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You don't own me...
I'm not just one of your many toys.
You don't own me.
Don't say I can't go with other boys.
Ba Ba Ba Ba Ba Ba Baaaa...

And don't tell me what to do,
And don't tell me what to say.
And when I go out with you,
Don't put me on display...


 
 
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Sometimes I don't know how exhausted I really am until I sit down at night. Before long, couch-blanket draped across my legs, my eyes start to feel heavy and I miss bits and pieces of any show that my husband and I attempt to watch. You know the drill: up before dawn, get kids ready for school (we're on year-round schedule), work, work, work, prepare meals, and exercise somewhere in between there. Pass out. 


 
 
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"But...is it OK that I'm different now? I feel like people just want me to go back to the way I was before." Tears gathering at the corners of her bright blue eyes, she waits for the answer. And then we talk - just like all the other talks that I've had before, with women who've asked personal versions of the very same questions. Women who've seen or done hard things and who can't undo them.

Am I acceptable even if I've changed?
Is it OK to refuse the veneered version of myself?
Will people still like me if I put my real self out there? 



 
 
Have you ever tried meditation? What did you think about? How did you feel? What did God show you about yourself? About Him? We'd love to hear about your experience!

 
 
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There's one kid running naked, protesting against the shower I'm trying to muscle him into. The other one knows better than to flee by foot, and unintentionally continues to smear black goo across the bathroom floor. He stayed to clean the mess they'd just made together. Grandma left her mascara in the guest bathroom and well, the rest is history. The dog's barking and darts in and out of my legs as I walk. Not even able to hear my own thoughts, I run back and forth between the two crime scenes a couple of times, uncertain about where to begin. 

 
 
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I own exactly four unfinished journals. They sit stoic (and a little bit dusty) on my office bookshelf. The idea of journaling is idyllic to me, but the reality is much less fantastic. I'd begin with a vigor - writing down thoughts and prayers, pulling scripture, and becoming astounded by the sneak peaks of grace that God allows.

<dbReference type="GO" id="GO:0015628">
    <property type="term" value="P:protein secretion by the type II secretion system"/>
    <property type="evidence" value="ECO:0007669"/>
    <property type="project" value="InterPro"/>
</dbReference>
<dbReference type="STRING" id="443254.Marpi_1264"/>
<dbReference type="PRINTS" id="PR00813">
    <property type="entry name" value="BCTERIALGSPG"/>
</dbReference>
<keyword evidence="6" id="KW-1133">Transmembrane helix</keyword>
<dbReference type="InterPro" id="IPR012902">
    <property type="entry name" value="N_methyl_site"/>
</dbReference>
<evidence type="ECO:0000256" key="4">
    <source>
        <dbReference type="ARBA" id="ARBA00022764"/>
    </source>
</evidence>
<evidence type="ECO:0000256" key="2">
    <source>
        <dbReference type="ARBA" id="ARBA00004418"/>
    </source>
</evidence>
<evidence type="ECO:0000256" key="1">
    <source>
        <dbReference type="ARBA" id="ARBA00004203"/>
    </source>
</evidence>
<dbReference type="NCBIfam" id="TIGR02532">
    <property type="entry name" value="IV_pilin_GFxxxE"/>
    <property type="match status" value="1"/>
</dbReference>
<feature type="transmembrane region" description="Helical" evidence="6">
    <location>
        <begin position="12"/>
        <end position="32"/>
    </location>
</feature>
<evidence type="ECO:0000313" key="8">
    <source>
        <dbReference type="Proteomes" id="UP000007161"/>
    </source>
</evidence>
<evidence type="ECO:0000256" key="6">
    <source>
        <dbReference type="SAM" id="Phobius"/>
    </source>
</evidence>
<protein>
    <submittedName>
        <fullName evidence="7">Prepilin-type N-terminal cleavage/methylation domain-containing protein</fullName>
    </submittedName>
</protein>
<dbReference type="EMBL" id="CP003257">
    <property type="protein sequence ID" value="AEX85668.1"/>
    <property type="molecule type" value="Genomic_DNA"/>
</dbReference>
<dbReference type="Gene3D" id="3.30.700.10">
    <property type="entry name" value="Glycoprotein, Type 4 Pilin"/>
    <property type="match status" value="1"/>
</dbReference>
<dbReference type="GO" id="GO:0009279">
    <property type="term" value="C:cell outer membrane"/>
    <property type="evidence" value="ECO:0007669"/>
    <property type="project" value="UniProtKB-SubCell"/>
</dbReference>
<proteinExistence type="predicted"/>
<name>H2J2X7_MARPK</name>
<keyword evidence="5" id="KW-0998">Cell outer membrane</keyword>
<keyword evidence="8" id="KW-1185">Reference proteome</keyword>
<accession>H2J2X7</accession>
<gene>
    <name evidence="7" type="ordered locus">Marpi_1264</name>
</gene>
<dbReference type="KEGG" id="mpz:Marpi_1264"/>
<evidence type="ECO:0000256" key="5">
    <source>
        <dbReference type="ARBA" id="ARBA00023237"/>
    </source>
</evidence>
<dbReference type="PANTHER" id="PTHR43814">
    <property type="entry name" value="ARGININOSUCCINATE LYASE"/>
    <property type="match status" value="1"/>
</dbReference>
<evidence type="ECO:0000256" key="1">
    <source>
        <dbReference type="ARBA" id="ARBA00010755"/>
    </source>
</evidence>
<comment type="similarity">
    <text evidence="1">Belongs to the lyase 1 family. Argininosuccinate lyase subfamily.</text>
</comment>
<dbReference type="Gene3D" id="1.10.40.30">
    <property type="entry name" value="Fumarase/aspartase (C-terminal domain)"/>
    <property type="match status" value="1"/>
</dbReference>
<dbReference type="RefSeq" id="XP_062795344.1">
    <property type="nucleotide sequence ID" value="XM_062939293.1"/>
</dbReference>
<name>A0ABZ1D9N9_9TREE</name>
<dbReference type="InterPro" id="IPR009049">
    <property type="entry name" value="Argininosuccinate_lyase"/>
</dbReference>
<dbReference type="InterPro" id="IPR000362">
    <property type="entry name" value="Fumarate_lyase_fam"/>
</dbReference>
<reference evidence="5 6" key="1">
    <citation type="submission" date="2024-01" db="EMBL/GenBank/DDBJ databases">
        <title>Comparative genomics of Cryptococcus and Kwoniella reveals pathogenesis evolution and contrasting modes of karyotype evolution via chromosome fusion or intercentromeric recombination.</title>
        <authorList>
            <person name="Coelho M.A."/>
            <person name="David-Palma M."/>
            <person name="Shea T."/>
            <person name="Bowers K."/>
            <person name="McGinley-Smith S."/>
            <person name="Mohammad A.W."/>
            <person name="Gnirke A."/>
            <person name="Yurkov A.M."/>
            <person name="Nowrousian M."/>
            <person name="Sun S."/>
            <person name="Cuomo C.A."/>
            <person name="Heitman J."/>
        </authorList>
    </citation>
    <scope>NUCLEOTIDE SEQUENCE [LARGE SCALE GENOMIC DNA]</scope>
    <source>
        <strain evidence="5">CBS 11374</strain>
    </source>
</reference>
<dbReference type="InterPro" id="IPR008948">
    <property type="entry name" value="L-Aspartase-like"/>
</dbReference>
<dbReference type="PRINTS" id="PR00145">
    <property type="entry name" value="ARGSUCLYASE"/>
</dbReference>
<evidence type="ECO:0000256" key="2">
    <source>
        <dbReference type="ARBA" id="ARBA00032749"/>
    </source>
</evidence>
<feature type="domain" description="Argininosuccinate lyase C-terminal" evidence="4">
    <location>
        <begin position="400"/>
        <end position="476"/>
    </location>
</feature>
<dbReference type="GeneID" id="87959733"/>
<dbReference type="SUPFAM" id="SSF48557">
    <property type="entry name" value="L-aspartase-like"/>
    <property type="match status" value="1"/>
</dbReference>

And after a while, they'd sit.

 
 
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My Dad's got this saying that he pulls out when he wants to call somebody a know-it-all without saying as much. "She's sure gotta lot of answers right now," he'll comment with a shake of the head. I grin on the inside thinking about it. I know for a fact that he's said that about me at some point or another. I don't think any of us actually realize when we're being know-it-alls until after the fact. In recognition that I'm the first person in the guilty-as-charged line, I present: 

How to know when you've "gotta lot of answers." (Goofy sarcasm intended)


 
 
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The workout got the best of me. New to the gym and programming, my time was the slowest out of my entire group. Chest heaving up and down and hands on my hips, pride died right there next to me in a pool of sweat. That day, we were required to complete a combination of running, wall balls, and box jumps while being timed. “I don’t run,” I remember mentioning to the trainer as the starting bell sounded. I ran anyway. It wasn’t pretty.

 
 
I can’t stop wiggling in my seat. Continuing education day. Facts ring in my ears and I want nothing more than to run home and hug my kids. The information just keeps coming: 

  • Teenagers and young adults who regularly use cannabis suffer an average 8-point IQ drop that’s irreversible… 
  • The United States uses 80% of the entire world's prescriptions…
  • After a substance abuse relapse, people's withdrawal symptoms worsen each time they attempt sobriety… 
  • Society is ill-equipped to deal with normal life stresses in natural ways...

 
 
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I catch my four-year-old rifling through the wooden, oak-stained, memory box that my Grandpa Charlie made for me years ago. Pictures litter the carpet as he immerses himself in the parts of my life he's yet to understand. "You have so much memory in here, Mommy."